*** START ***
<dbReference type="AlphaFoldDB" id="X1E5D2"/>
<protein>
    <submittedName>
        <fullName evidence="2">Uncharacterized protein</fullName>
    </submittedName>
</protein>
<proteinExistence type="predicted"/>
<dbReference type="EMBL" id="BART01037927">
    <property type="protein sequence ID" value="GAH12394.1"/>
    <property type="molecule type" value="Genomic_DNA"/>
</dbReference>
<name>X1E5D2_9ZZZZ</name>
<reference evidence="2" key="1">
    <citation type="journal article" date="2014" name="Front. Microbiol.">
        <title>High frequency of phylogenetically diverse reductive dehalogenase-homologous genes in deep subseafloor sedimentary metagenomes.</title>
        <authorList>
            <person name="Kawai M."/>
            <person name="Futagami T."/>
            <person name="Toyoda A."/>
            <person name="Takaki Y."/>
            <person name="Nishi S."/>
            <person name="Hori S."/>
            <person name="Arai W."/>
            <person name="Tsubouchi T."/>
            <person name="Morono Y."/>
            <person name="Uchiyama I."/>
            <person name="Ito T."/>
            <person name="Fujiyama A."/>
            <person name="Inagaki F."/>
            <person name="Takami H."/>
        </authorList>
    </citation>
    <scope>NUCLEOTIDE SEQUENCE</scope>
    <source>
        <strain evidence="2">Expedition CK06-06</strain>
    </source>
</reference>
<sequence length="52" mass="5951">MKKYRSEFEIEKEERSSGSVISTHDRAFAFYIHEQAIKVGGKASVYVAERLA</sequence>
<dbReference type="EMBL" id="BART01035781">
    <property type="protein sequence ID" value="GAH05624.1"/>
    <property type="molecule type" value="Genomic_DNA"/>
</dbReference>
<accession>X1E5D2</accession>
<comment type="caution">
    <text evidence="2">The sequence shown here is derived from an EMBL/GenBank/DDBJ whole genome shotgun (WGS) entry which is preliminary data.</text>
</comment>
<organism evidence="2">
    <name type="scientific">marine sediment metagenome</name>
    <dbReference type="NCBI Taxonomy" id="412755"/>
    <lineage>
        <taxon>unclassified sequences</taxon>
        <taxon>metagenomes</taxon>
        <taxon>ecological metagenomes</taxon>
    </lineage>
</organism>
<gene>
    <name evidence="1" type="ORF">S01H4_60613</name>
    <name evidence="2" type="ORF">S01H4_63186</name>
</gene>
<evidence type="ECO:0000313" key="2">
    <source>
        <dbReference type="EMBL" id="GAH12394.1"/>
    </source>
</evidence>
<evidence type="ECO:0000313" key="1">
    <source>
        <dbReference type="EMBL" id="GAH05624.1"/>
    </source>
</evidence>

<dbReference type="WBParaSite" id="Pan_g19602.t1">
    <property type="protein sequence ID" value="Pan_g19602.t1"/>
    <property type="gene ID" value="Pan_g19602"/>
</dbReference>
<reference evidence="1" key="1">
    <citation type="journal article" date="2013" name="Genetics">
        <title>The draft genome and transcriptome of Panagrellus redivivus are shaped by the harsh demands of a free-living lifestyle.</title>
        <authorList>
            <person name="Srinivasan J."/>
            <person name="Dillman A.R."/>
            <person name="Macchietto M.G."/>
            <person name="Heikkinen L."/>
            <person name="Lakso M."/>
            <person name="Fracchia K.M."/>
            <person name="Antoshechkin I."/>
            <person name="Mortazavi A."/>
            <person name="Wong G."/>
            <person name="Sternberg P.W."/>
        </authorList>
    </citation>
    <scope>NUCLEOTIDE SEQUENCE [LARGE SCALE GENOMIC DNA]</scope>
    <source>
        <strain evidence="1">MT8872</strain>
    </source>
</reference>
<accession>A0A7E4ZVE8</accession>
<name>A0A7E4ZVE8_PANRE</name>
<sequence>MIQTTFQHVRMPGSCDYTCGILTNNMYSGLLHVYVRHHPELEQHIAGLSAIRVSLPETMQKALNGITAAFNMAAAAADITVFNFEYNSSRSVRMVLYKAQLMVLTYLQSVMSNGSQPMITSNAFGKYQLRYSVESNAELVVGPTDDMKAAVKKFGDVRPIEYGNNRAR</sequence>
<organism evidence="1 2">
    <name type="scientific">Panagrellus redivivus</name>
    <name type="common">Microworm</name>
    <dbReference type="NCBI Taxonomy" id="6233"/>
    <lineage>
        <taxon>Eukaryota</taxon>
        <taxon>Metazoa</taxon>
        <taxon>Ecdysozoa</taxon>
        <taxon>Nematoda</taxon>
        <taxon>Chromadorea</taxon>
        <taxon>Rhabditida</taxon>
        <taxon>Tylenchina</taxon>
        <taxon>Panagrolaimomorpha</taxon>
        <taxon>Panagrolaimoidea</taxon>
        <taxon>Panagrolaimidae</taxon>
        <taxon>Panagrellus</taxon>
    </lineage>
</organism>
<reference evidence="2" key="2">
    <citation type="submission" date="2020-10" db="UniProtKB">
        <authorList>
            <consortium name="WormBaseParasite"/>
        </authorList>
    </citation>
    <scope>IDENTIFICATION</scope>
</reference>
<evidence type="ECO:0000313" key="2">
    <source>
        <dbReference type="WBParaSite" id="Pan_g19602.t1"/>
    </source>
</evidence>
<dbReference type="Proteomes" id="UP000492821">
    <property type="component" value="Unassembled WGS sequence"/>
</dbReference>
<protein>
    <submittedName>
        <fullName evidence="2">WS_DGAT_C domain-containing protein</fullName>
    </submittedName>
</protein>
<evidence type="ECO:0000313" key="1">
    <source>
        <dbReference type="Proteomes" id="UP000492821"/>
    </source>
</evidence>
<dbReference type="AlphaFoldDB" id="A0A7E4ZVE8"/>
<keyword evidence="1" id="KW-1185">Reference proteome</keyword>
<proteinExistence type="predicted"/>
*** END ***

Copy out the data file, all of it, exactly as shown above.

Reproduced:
<dbReference type="AlphaFoldDB" id="X1E5D2"/>
<protein>
    <submittedName>
        <fullName evidence="2">Uncharacterized protein</fullName>
    </submittedName>
</protein>
<proteinExistence type="predicted"/>
<dbReference type="EMBL" id="BART01037927">
    <property type="protein sequence ID" value="GAH12394.1"/>
    <property type="molecule type" value="Genomic_DNA"/>
</dbReference>
<name>X1E5D2_9ZZZZ</name>
<reference evidence="2" key="1">
    <citation type="journal article" date="2014" name="Front. Microbiol.">
        <title>High frequency of phylogenetically diverse reductive dehalogenase-homologous genes in deep subseafloor sedimentary metagenomes.</title>
        <authorList>
            <person name="Kawai M."/>
            <person name="Futagami T."/>
            <person name="Toyoda A."/>
            <person name="Takaki Y."/>
            <person name="Nishi S."/>
            <person name="Hori S."/>
            <person name="Arai W."/>
            <person name="Tsubouchi T."/>
            <person name="Morono Y."/>
            <person name="Uchiyama I."/>
            <person name="Ito T."/>
            <person name="Fujiyama A."/>
            <person name="Inagaki F."/>
            <person name="Takami H."/>
        </authorList>
    </citation>
    <scope>NUCLEOTIDE SEQUENCE</scope>
    <source>
        <strain evidence="2">Expedition CK06-06</strain>
    </source>
</reference>
<sequence length="52" mass="5951">MKKYRSEFEIEKEERSSGSVISTHDRAFAFYIHEQAIKVGGKASVYVAERLA</sequence>
<dbReference type="EMBL" id="BART01035781">
    <property type="protein sequence ID" value="GAH05624.1"/>
    <property type="molecule type" value="Genomic_DNA"/>
</dbReference>
<accession>X1E5D2</accession>
<comment type="caution">
    <text evidence="2">The sequence shown here is derived from an EMBL/GenBank/DDBJ whole genome shotgun (WGS) entry which is preliminary data.</text>
</comment>
<organism evidence="2">
    <name type="scientific">marine sediment metagenome</name>
    <dbReference type="NCBI Taxonomy" id="412755"/>
    <lineage>
        <taxon>unclassified sequences</taxon>
        <taxon>metagenomes</taxon>
        <taxon>ecological metagenomes</taxon>
    </lineage>
</organism>
<gene>
    <name evidence="1" type="ORF">S01H4_60613</name>
    <name evidence="2" type="ORF">S01H4_63186</name>
</gene>
<evidence type="ECO:0000313" key="2">
    <source>
        <dbReference type="EMBL" id="GAH12394.1"/>
    </source>
</evidence>
<evidence type="ECO:0000313" key="1">
    <source>
        <dbReference type="EMBL" id="GAH05624.1"/>
    </source>
</evidence>

<dbReference type="WBParaSite" id="Pan_g19602.t1">
    <property type="protein sequence ID" value="Pan_g19602.t1"/>
    <property type="gene ID" value="Pan_g19602"/>
</dbReference>
<reference evidence="1" key="1">
    <citation type="journal article" date="2013" name="Genetics">
        <title>The draft genome and transcriptome of Panagrellus redivivus are shaped by the harsh demands of a free-living lifestyle.</title>
        <authorList>
            <person name="Srinivasan J."/>
            <person name="Dillman A.R."/>
            <person name="Macchietto M.G."/>
            <person name="Heikkinen L."/>
            <person name="Lakso M."/>
            <person name="Fracchia K.M."/>
            <person name="Antoshechkin I."/>
            <person name="Mortazavi A."/>
            <person name="Wong G."/>
            <person name="Sternberg P.W."/>
        </authorList>
    </citation>
    <scope>NUCLEOTIDE SEQUENCE [LARGE SCALE GENOMIC DNA]</scope>
    <source>
        <strain evidence="1">MT8872</strain>
    </source>
</reference>
<accession>A0A7E4ZVE8</accession>
<name>A0A7E4ZVE8_PANRE</name>
<sequence>MIQTTFQHVRMPGSCDYTCGILTNNMYSGLLHVYVRHHPELEQHIAGLSAIRVSLPETMQKALNGITAAFNMAAAAADITVFNFEYNSSRSVRMVLYKAQLMVLTYLQSVMSNGSQPMITSNAFGKYQLRYSVESNAELVVGPTDDMKAAVKKFGDVRPIEYGNNRAR</sequence>
<organism evidence="1 2">
    <name type="scientific">Panagrellus redivivus</name>
    <name type="common">Microworm</name>
    <dbReference type="NCBI Taxonomy" id="6233"/>
    <lineage>
        <taxon>Eukaryota</taxon>
        <taxon>Metazoa</taxon>
        <taxon>Ecdysozoa</taxon>
        <taxon>Nematoda</taxon>
        <taxon>Chromadorea</taxon>
        <taxon>Rhabditida</taxon>
        <taxon>Tylenchina</taxon>
        <taxon>Panagrolaimomorpha</taxon>
        <taxon>Panagrolaimoidea</taxon>
        <taxon>Panagrolaimidae</taxon>
        <taxon>Panagrellus</taxon>
    </lineage>
</organism>
<reference evidence="2" key="2">
    <citation type="submission" date="2020-10" db="UniProtKB">
        <authorList>
            <consortium name="WormBaseParasite"/>
        </authorList>
    </citation>
    <scope>IDENTIFICATION</scope>
</reference>
<evidence type="ECO:0000313" key="2">
    <source>
        <dbReference type="WBParaSite" id="Pan_g19602.t1"/>
    </source>
</evidence>
<dbReference type="Proteomes" id="UP000492821">
    <property type="component" value="Unassembled WGS sequence"/>
</dbReference>
<protein>
    <submittedName>
        <fullName evidence="2">WS_DGAT_C domain-containing protein</fullName>
    </submittedName>
</protein>
<evidence type="ECO:0000313" key="1">
    <source>
        <dbReference type="Proteomes" id="UP000492821"/>
    </source>
</evidence>
<dbReference type="AlphaFoldDB" id="A0A7E4ZVE8"/>
<keyword evidence="1" id="KW-1185">Reference proteome</keyword>
<proteinExistence type="predicted"/>